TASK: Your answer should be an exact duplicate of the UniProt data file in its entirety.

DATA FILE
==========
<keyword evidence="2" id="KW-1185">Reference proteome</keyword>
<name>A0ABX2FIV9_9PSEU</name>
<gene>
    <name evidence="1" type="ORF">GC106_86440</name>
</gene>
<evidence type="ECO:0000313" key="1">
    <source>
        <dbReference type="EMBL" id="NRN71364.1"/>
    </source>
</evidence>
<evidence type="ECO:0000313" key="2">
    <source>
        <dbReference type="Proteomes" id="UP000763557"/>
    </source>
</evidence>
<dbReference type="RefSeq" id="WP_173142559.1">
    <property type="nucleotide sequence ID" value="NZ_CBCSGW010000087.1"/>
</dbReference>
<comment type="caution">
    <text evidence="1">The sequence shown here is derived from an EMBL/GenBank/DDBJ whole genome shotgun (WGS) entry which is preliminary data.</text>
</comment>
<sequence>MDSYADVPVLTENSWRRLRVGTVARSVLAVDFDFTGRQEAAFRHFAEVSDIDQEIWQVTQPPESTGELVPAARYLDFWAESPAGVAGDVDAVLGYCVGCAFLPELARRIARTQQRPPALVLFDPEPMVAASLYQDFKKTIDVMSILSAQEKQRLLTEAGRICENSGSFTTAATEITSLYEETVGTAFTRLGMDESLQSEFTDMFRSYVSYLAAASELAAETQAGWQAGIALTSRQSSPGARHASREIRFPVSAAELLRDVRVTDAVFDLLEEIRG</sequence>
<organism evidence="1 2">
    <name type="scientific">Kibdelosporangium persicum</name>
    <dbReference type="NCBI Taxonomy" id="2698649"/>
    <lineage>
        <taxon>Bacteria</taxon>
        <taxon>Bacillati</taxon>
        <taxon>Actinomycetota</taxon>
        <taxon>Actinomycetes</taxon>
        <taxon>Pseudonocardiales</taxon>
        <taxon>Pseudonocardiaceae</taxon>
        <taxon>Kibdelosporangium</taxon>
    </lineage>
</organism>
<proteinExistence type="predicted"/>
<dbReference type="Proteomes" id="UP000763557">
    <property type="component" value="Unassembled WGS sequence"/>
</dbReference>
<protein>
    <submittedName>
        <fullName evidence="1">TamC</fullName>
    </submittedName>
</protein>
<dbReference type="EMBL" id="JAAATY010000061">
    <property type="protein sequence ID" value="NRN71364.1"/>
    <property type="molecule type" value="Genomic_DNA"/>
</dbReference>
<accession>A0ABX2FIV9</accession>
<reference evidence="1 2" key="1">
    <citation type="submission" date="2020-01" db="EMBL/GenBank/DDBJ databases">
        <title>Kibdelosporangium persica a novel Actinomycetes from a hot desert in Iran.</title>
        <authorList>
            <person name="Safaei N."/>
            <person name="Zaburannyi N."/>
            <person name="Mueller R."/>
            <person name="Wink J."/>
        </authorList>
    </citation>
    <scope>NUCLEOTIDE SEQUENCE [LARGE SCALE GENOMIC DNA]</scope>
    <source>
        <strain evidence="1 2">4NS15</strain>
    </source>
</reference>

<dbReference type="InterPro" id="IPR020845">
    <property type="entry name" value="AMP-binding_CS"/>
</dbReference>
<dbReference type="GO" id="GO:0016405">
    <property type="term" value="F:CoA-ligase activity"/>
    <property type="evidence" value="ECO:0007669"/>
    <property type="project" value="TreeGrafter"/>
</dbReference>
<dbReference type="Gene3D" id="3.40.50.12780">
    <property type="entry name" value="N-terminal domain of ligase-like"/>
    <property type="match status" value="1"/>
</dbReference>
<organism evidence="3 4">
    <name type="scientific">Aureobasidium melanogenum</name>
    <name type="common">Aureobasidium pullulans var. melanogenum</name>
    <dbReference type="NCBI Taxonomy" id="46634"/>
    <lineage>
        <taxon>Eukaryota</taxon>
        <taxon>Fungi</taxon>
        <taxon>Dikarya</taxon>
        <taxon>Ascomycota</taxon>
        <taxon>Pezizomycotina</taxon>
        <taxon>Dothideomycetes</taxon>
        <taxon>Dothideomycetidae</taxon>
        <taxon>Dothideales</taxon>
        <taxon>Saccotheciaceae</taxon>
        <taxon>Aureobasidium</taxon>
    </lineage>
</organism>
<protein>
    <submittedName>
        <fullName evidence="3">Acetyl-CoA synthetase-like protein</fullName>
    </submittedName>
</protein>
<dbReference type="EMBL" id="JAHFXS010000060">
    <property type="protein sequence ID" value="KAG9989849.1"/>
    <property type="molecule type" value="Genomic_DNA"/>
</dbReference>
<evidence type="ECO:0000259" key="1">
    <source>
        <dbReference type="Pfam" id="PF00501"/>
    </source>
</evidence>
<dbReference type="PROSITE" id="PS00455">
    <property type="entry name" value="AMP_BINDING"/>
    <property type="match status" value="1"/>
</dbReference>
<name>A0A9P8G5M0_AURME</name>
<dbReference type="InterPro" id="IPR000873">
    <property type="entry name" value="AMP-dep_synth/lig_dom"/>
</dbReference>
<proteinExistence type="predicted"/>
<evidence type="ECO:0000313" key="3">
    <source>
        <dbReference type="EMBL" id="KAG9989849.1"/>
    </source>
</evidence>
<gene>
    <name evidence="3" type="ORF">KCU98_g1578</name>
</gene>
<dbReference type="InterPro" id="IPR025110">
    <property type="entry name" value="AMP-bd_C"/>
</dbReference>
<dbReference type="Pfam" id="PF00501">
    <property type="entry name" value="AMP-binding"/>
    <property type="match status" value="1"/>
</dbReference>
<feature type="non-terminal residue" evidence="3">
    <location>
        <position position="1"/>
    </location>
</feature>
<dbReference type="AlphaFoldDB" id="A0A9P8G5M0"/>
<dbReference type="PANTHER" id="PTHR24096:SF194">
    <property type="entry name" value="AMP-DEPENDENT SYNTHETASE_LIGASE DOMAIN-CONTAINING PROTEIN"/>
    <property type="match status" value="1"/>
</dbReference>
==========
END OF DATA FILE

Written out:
<keyword evidence="2" id="KW-1185">Reference proteome</keyword>
<name>A0ABX2FIV9_9PSEU</name>
<gene>
    <name evidence="1" type="ORF">GC106_86440</name>
</gene>
<evidence type="ECO:0000313" key="1">
    <source>
        <dbReference type="EMBL" id="NRN71364.1"/>
    </source>
</evidence>
<evidence type="ECO:0000313" key="2">
    <source>
        <dbReference type="Proteomes" id="UP000763557"/>
    </source>
</evidence>
<dbReference type="RefSeq" id="WP_173142559.1">
    <property type="nucleotide sequence ID" value="NZ_CBCSGW010000087.1"/>
</dbReference>
<comment type="caution">
    <text evidence="1">The sequence shown here is derived from an EMBL/GenBank/DDBJ whole genome shotgun (WGS) entry which is preliminary data.</text>
</comment>
<sequence>MDSYADVPVLTENSWRRLRVGTVARSVLAVDFDFTGRQEAAFRHFAEVSDIDQEIWQVTQPPESTGELVPAARYLDFWAESPAGVAGDVDAVLGYCVGCAFLPELARRIARTQQRPPALVLFDPEPMVAASLYQDFKKTIDVMSILSAQEKQRLLTEAGRICENSGSFTTAATEITSLYEETVGTAFTRLGMDESLQSEFTDMFRSYVSYLAAASELAAETQAGWQAGIALTSRQSSPGARHASREIRFPVSAAELLRDVRVTDAVFDLLEEIRG</sequence>
<organism evidence="1 2">
    <name type="scientific">Kibdelosporangium persicum</name>
    <dbReference type="NCBI Taxonomy" id="2698649"/>
    <lineage>
        <taxon>Bacteria</taxon>
        <taxon>Bacillati</taxon>
        <taxon>Actinomycetota</taxon>
        <taxon>Actinomycetes</taxon>
        <taxon>Pseudonocardiales</taxon>
        <taxon>Pseudonocardiaceae</taxon>
        <taxon>Kibdelosporangium</taxon>
    </lineage>
</organism>
<proteinExistence type="predicted"/>
<dbReference type="Proteomes" id="UP000763557">
    <property type="component" value="Unassembled WGS sequence"/>
</dbReference>
<protein>
    <submittedName>
        <fullName evidence="1">TamC</fullName>
    </submittedName>
</protein>
<dbReference type="EMBL" id="JAAATY010000061">
    <property type="protein sequence ID" value="NRN71364.1"/>
    <property type="molecule type" value="Genomic_DNA"/>
</dbReference>
<accession>A0ABX2FIV9</accession>
<reference evidence="1 2" key="1">
    <citation type="submission" date="2020-01" db="EMBL/GenBank/DDBJ databases">
        <title>Kibdelosporangium persica a novel Actinomycetes from a hot desert in Iran.</title>
        <authorList>
            <person name="Safaei N."/>
            <person name="Zaburannyi N."/>
            <person name="Mueller R."/>
            <person name="Wink J."/>
        </authorList>
    </citation>
    <scope>NUCLEOTIDE SEQUENCE [LARGE SCALE GENOMIC DNA]</scope>
    <source>
        <strain evidence="1 2">4NS15</strain>
    </source>
</reference>

<dbReference type="InterPro" id="IPR020845">
    <property type="entry name" value="AMP-binding_CS"/>
</dbReference>
<dbReference type="GO" id="GO:0016405">
    <property type="term" value="F:CoA-ligase activity"/>
    <property type="evidence" value="ECO:0007669"/>
    <property type="project" value="TreeGrafter"/>
</dbReference>
<dbReference type="Gene3D" id="3.40.50.12780">
    <property type="entry name" value="N-terminal domain of ligase-like"/>
    <property type="match status" value="1"/>
</dbReference>
<organism evidence="3 4">
    <name type="scientific">Aureobasidium melanogenum</name>
    <name type="common">Aureobasidium pullulans var. melanogenum</name>
    <dbReference type="NCBI Taxonomy" id="46634"/>
    <lineage>
        <taxon>Eukaryota</taxon>
        <taxon>Fungi</taxon>
        <taxon>Dikarya</taxon>
        <taxon>Ascomycota</taxon>
        <taxon>Pezizomycotina</taxon>
        <taxon>Dothideomycetes</taxon>
        <taxon>Dothideomycetidae</taxon>
        <taxon>Dothideales</taxon>
        <taxon>Saccotheciaceae</taxon>
        <taxon>Aureobasidium</taxon>
    </lineage>
</organism>
<protein>
    <submittedName>
        <fullName evidence="3">Acetyl-CoA synthetase-like protein</fullName>
    </submittedName>
</protein>
<dbReference type="EMBL" id="JAHFXS010000060">
    <property type="protein sequence ID" value="KAG9989849.1"/>
    <property type="molecule type" value="Genomic_DNA"/>
</dbReference>
<evidence type="ECO:0000259" key="1">
    <source>
        <dbReference type="Pfam" id="PF00501"/>
    </source>
</evidence>
<dbReference type="PROSITE" id="PS00455">
    <property type="entry name" value="AMP_BINDING"/>
    <property type="match status" value="1"/>
</dbReference>
<name>A0A9P8G5M0_AURME</name>
<dbReference type="InterPro" id="IPR000873">
    <property type="entry name" value="AMP-dep_synth/lig_dom"/>
</dbReference>
<proteinExistence type="predicted"/>
<evidence type="ECO:0000313" key="3">
    <source>
        <dbReference type="EMBL" id="KAG9989849.1"/>
    </source>
</evidence>
<gene>
    <name evidence="3" type="ORF">KCU98_g1578</name>
</gene>
<dbReference type="InterPro" id="IPR025110">
    <property type="entry name" value="AMP-bd_C"/>
</dbReference>
<dbReference type="Pfam" id="PF00501">
    <property type="entry name" value="AMP-binding"/>
    <property type="match status" value="1"/>
</dbReference>
<feature type="non-terminal residue" evidence="3">
    <location>
        <position position="1"/>
    </location>
</feature>
<dbReference type="AlphaFoldDB" id="A0A9P8G5M0"/>
<dbReference type="PANTHER" id="PTHR24096:SF194">
    <property type="entry name" value="AMP-DEPENDENT SYNTHETASE_LIGASE DOMAIN-CONTAINING PROTEIN"/>
    <property type="match status" value="1"/>
</dbReference>